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Career and Education Opportunities for Rental Counter Clerks in New York

New York has a population of 19,541,453, which has grown by 2.98% over the past 10 years. Nicknamed the "Empire State," its capital is Albany, though its most populous city is New York.

There are currently 18,480 jobs for rental counter clerks in New York and this is projected to grow 15% to 21,190 jobs by 2016. This is better than the nation as a whole, where employment opportunities for rental counter clerks are expected to grow by about 3.1%. Rental counter clerks generally receive orders for repairs, rentals, and services.

The income of a rental counter clerk is about $12 per hour or $25,720 per year on average in New York. In the U.S. as a whole, their income is about $10 per hour or $20,900 yearly on average. Earnings for rental counter clerks are not quite as good as earnings in the general category of Travel in New York and not quite as good as general Travel category earnings nationally.

In 2008, there were a total of 11,289,001 jobs in New York. The average annual income was $48,809 in 2008, up from $47,628 the preceding year. The unemployment rate in New York was 8.4% in 2009, which has grown by 3.1% since the previous year. About 27.4% of New York residents have college degrees, which is higher than the national average.

The top industries in New York include securities contracts intermediation, investment banking dealing, and apparel, piece goods, and notions merchant wholesalers. Notable tourist destinations include the Abigail Adams Smith Museum, the 77 Gallery Limited, and the Asian American Arts Centre.

CITIES WITH Rental Counter Clerk OPPORTUNITIES IN New York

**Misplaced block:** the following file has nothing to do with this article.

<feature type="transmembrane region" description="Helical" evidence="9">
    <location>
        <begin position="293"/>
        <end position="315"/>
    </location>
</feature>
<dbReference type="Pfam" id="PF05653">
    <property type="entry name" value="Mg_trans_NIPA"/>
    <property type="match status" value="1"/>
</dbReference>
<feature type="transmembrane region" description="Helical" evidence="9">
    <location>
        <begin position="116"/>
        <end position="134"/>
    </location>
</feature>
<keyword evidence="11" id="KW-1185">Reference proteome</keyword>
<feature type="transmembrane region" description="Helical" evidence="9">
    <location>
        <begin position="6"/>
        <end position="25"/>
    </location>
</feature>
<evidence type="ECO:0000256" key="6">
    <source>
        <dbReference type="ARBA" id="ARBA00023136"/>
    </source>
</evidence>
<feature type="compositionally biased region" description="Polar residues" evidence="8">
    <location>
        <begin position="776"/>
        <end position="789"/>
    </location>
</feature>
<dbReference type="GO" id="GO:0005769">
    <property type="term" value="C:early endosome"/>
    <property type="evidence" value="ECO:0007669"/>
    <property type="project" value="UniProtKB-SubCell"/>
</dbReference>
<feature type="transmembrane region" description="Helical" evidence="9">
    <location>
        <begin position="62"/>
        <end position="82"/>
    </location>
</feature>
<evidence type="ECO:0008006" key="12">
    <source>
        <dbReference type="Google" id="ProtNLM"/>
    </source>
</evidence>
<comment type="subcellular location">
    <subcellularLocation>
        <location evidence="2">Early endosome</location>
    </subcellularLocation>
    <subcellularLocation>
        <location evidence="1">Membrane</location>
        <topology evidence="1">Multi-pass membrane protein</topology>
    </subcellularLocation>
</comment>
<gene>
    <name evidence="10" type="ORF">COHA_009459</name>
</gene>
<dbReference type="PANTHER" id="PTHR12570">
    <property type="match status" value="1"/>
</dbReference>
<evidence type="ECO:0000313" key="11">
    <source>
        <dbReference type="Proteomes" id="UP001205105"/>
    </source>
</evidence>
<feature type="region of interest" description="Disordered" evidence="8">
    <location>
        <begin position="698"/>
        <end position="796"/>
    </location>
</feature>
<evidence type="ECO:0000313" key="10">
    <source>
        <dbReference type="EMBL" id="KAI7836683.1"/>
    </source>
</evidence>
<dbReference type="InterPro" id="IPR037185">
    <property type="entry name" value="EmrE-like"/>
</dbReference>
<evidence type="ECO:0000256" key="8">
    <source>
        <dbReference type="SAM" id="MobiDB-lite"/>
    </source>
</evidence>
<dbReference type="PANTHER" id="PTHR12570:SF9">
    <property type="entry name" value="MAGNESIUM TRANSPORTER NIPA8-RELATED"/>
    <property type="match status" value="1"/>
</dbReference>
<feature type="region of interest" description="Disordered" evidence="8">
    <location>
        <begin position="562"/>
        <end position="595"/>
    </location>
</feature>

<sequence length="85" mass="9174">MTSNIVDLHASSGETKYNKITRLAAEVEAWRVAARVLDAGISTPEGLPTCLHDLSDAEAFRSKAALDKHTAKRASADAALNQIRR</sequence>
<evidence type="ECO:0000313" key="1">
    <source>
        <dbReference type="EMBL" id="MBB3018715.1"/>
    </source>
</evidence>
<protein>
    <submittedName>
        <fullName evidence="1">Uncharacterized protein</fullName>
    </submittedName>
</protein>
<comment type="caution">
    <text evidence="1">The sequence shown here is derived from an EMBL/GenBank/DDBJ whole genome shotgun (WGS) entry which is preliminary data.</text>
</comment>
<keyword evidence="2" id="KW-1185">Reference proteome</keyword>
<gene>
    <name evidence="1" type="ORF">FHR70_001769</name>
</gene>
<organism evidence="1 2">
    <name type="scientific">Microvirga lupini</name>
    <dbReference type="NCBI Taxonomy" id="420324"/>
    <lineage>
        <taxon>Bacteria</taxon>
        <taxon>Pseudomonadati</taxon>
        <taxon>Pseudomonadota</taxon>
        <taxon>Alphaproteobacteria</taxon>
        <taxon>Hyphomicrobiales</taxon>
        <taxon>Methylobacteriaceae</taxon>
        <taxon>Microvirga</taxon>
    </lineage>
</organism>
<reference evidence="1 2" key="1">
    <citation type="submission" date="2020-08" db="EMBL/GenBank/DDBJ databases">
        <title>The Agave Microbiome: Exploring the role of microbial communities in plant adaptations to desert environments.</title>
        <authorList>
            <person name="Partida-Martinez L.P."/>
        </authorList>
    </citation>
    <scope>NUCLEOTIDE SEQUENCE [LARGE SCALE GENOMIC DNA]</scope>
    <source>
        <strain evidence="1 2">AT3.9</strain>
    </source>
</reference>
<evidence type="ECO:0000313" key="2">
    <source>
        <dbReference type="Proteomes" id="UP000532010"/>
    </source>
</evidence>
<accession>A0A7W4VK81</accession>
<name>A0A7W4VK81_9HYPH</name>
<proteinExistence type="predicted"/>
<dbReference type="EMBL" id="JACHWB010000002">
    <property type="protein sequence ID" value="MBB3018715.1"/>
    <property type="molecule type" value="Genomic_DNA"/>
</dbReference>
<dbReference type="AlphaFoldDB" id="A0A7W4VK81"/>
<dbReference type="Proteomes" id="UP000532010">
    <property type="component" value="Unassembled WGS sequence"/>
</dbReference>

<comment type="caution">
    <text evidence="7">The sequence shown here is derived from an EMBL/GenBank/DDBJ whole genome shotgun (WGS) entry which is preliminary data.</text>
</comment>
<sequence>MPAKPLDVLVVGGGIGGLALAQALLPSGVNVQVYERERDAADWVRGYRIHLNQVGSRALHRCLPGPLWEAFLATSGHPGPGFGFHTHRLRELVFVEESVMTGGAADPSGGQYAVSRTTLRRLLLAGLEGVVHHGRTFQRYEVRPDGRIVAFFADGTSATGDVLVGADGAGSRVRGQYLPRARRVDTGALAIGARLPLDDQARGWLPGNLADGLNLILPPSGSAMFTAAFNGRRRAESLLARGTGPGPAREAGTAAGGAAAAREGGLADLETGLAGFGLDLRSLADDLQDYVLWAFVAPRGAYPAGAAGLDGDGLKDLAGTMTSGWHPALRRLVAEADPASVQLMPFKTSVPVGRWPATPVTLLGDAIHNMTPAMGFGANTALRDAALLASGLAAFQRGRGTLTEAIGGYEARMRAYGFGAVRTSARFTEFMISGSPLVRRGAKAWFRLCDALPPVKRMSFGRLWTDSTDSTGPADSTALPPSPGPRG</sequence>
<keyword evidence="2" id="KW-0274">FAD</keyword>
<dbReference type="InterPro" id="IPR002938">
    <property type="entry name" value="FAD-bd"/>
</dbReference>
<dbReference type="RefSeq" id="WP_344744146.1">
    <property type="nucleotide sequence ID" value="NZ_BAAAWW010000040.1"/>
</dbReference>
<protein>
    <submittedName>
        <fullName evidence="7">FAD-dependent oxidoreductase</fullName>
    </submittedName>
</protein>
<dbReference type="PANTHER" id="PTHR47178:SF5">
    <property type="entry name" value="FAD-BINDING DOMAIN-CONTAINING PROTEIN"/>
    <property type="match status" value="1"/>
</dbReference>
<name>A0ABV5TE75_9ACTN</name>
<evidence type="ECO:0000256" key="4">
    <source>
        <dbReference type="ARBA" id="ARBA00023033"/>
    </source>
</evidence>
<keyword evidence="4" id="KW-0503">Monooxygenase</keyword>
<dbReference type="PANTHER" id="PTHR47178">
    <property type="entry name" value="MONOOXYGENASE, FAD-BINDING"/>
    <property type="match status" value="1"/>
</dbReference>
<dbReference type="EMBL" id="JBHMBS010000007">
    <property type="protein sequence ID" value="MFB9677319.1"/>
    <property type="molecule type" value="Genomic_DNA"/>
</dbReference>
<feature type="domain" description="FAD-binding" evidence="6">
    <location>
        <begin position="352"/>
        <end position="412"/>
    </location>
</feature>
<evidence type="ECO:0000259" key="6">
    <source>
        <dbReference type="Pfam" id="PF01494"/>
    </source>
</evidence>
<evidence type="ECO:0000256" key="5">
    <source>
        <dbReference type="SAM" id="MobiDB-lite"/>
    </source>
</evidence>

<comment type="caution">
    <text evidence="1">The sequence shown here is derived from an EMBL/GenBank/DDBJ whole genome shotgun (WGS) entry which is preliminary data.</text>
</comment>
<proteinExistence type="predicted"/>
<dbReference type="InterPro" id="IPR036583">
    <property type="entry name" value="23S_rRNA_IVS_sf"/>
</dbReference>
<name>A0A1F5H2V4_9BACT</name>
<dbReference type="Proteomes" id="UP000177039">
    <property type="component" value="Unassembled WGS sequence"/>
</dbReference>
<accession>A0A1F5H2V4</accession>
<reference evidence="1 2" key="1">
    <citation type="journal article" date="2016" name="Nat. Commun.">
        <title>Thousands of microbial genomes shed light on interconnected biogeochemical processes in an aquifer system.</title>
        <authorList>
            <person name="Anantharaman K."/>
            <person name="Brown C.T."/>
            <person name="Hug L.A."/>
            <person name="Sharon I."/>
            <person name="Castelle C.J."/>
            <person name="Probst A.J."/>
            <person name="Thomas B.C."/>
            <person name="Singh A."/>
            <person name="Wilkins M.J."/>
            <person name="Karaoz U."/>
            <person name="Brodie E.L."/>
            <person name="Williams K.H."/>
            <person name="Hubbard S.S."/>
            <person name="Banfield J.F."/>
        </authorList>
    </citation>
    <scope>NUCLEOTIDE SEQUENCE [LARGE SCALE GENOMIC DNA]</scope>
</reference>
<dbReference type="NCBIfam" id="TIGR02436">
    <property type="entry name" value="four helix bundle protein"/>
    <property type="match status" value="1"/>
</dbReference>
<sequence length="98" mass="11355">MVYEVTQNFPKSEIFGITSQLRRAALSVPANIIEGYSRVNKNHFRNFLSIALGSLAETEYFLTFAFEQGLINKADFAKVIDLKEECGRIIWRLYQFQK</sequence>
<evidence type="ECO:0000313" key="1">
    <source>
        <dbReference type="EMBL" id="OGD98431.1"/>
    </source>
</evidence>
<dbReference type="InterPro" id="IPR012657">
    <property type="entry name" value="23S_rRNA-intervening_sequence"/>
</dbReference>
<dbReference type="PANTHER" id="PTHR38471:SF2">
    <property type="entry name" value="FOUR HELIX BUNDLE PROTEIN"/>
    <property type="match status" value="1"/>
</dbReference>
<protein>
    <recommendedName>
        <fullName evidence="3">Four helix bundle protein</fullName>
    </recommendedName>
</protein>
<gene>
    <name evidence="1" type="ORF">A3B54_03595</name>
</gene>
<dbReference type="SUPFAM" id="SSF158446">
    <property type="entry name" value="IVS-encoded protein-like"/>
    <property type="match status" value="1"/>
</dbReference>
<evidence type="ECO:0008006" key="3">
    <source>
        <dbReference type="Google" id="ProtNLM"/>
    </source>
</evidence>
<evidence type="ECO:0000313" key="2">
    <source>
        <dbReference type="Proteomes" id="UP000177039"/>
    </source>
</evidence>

JOB DESCRIPTION: Rental Counter Clerk

Rental Counter Clerk video from the State of New Jersey Dept. of Labor and Workforce Development

In general, rental counter clerks receive orders for repairs, rentals, and services. They also may describe available options, compute cost, and accept payment.

Every day, rental counter clerks are expected to be able to listen to and understand others in meetings. They need to articulate ideas and problems.

Similar jobs with educational opportunities in New York include:

  • Cashier. Receive and disburse money in establishments other than financial institutions. Usually involves use of electronic scanners, cash registers, or related equipment. Often involved in processing credit or debit card transactions and validating checks.
  • Retail Salesman. Sell merchandise, such as furniture, motor vehicles, or apparel in a retail establishment.
  • Travel Agent. Plan and sell transportation and accommodations for travel agency customers. Determine destination, modes of transportation, travel dates, and accommodations required.

LOCATION INFORMATION: New York

New York
New York photo by William Warby

New York has a population of 19,541,453, which has grown by 2.98% over the past 10 years. Nicknamed the "Empire State," its capital is Albany, though its most populous city is New York. In 2008, there were a total of 11,289,001 jobs in New York. The average annual income was $48,809 in 2008, up from $47,628 the preceding year. The unemployment rate in New York was 8.4% in 2009, which has grown by 3.1% since the previous year. Approximately 27.4% of New York residents have college degrees, which is higher than the national average.

The top industries in New York include securities contracts intermediation, investment banking dealing, and apparel, piece goods, and notions merchant wholesalers. Notable tourist attractions include the Abigail Adams Smith Museum, the Asian American Arts Centre, and the Anthology Film Archives Administration.